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Thursday, June 30, 2016

The Best Laid Plans of Mice and Men

I’m sure you’re familiar with the old expression “the best laid plans of mice and men ofttimes go astray.” The quotation comes from Robert Burns’ poem “To a Mouse”, written in 1786. Probably the first known apology by a farmer to a field rodent, it relates his regret at having upturned the mouse’s nest while ploughing a field:

But, Mousie, thou art no thy lane [you aren’t alone]
In proving foresight may be vain:
The best laid schemes o’ mice an' men
Gang aft a-gley, [often go awry]
An’ lea’e us nought but grief an’ pain,
For promised joy.

About that “promised joy”… Last month, with eager anticipation, I announced the impending publication of my updated and expanded short story collection, Shards: The Omnibus Edition. The book had been written, edited, and laid out. At 740 pages, it encompassed the original award-winning Shards short story collection published in 2011 and nearly 200 pages of additional brand new material. It had been sent to the printer to be published on the release date as planned. And then…

Squeak!

The best laid plans of mice and men ofttimes go astray. The printer encountered a problem. The book was delayed. Robert Burns, looking down from the heavens about to dine on a haggis, chuckled. So did the mouse.
  

Shards: The Omnibus Edition: Available now (really!) at www.amazon.com/Shards-Omnibus-Keith-B-Darrell/dp/1935971239

Sunday, June 26, 2016

Mackenzie Mortimer Takes an Unexpected Detour in Time

An Excerpt from The Tomorrow Paradox (Book Two in The Adventures of Mackenzie Mortimer):


Mackenzie found himself standing beneath a lamppost. It was night, which surprised him because moments before it had been daytime. The streetlight illuminated the curb on which he stood and a portion of the cobblestone paved road running parallel to it. The road curved at a 130-degree angle and there were rows of two and three-story buildings on either side. Even in the dim light, Mackenzie could tell the buildings were far older than any he was used to seeing in Serenity Valley. Wherever he was, he realized, it wasn’t home.

Mackenzie perused the unfamiliar setting. The street was deserted, the shops closed, and the lights turned off in the apartments above the darkened stores. “I don’t understand. This isn’t Serenity Valley. I’ve never seen streets made of stones. But I set the watch exactly as Alex showed me.” Mackenzie ruminated. “The Morse code left behind by Gramps in his diary! What if those numbers were coordinates? When Alex entered them into the watch, they might have been stored in its memory, waiting for the time travel controls to be activated. Since we never deleted the entry, the controls homed in on those coordinates when I activated them, because Gramps’ coordinates had been entered before mine. Whenever I am, Gramps must be here, too. Gramps’ coded instructions must’ve been set to work only when the watch was set to travel through years, not minutes. When I tried to go back to my own time, it took me to whatever time Gramps was in. I’ve got to find him.”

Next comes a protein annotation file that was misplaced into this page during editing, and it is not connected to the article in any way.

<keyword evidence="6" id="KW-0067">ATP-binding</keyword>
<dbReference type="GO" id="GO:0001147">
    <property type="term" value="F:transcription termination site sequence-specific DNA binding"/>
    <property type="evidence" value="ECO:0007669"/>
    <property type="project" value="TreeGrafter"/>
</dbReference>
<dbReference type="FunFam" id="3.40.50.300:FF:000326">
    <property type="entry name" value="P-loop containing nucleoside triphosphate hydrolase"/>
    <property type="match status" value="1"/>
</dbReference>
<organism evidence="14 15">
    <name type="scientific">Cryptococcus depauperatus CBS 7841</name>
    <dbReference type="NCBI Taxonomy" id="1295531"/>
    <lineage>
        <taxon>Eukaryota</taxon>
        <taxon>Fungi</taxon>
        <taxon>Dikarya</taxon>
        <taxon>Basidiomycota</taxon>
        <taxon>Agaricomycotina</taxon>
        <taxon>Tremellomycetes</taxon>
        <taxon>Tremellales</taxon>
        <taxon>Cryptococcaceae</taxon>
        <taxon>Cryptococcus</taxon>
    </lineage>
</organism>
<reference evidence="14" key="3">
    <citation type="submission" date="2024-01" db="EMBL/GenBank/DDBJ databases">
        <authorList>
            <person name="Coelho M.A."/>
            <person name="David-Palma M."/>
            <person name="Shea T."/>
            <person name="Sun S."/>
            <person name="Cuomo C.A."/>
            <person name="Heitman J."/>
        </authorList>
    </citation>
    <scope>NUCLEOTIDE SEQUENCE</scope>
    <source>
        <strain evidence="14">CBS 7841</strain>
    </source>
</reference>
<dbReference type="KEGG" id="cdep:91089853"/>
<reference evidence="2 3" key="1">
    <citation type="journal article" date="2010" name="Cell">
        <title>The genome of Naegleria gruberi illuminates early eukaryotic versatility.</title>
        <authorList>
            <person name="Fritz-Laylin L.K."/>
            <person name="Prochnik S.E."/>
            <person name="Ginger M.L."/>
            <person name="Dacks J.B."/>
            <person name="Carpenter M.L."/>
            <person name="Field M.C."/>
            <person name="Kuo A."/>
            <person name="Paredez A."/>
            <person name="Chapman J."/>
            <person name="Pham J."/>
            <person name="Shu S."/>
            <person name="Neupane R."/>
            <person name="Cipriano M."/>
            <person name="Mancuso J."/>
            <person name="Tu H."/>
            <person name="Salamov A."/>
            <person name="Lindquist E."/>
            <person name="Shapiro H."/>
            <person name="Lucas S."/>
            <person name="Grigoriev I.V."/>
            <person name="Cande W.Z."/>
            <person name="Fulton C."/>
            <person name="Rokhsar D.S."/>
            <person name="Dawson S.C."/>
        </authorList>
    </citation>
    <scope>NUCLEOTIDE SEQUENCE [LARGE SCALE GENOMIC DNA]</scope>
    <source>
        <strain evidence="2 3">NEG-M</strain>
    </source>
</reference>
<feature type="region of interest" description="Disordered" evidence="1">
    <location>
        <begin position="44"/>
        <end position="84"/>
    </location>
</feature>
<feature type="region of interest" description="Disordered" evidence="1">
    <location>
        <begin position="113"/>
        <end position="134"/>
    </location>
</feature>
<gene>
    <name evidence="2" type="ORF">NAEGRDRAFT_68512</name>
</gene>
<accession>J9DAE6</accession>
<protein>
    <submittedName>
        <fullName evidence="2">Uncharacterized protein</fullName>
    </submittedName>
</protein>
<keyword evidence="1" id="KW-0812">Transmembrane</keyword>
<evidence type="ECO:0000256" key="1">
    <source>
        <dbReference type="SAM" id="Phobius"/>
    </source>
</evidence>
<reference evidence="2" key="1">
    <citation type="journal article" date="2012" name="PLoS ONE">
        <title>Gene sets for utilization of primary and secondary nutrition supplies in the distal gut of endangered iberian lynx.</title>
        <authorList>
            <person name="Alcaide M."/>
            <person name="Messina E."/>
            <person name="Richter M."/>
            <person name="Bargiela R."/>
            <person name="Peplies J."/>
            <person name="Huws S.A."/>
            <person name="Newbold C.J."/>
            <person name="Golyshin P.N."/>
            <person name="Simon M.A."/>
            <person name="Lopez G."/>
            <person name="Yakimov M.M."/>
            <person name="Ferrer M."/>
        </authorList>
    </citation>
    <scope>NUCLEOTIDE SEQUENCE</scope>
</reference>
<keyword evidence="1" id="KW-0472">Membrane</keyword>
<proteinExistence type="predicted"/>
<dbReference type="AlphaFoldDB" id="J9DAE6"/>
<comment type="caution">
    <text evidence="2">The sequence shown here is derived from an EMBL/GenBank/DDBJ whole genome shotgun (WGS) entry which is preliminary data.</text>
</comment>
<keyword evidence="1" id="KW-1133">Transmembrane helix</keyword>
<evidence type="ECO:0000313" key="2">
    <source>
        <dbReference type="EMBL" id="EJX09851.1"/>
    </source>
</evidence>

A girl crouched in the shadows by some large wooden packing crates called out softly to Mackenzie. At first, he couldn’t understand what she was saying. Then, the nanoelectronic implant in his head activated its universal translator. Language recognized: Dutch. “Get out of the light, you fool. You must be addled to be standing out in the open under a streetlight after curfew.” Mackenzie’s universal translator had translated the foreign language into English in his mind.

“What do you mean?” Mackenzie asked. His translator automatically verbalized his thoughts in the same foreign language. In his mind, Mackenzie was asking next, “Where am I?” but the sentence came from his lips spoken in Dutch.

“Keep your voice down,” she whispered. “Loud voices travel far at night. Come here, away from the light.”

Mackenzie took a few steps in her direction. “Who are you?”

Before she could reply, two armed soldiers, one driving an Army motorcycle and the other riding in its attached sidecar, barreled down the street, stopping a few yards from them. The soldier in the sidecar shined a mounted spotlight on them. The driver shouted at Mackenzie: “Halt!”

Language recognized: German. Mackenzie frowned. First Dutch, now German? Where am I?

“Run!” the girl called out to him, turning to flee.

The soldier jumped from the sidecar and ran after her. He returned a moment later, having captured the struggling girl. He gestured with his gun for her to stand beside Mackenzie.

“Why are you out after curfew?” the driver asked Mackenzie.

“I didn’t know about the curfew.”

The German soldier snarled. “Everyone in Belgium knows about the curfew. If you are going to lie, at least make it a plausible lie. Show me your papers.”

“What papers? I haven’t got any papers.”

“And you, girl. Do you have a better excuse for being on the street after curfew?”

Her hand trembled as she reached for her identification papers. “I work at the bakery. Our shipment of wheat arrived late.”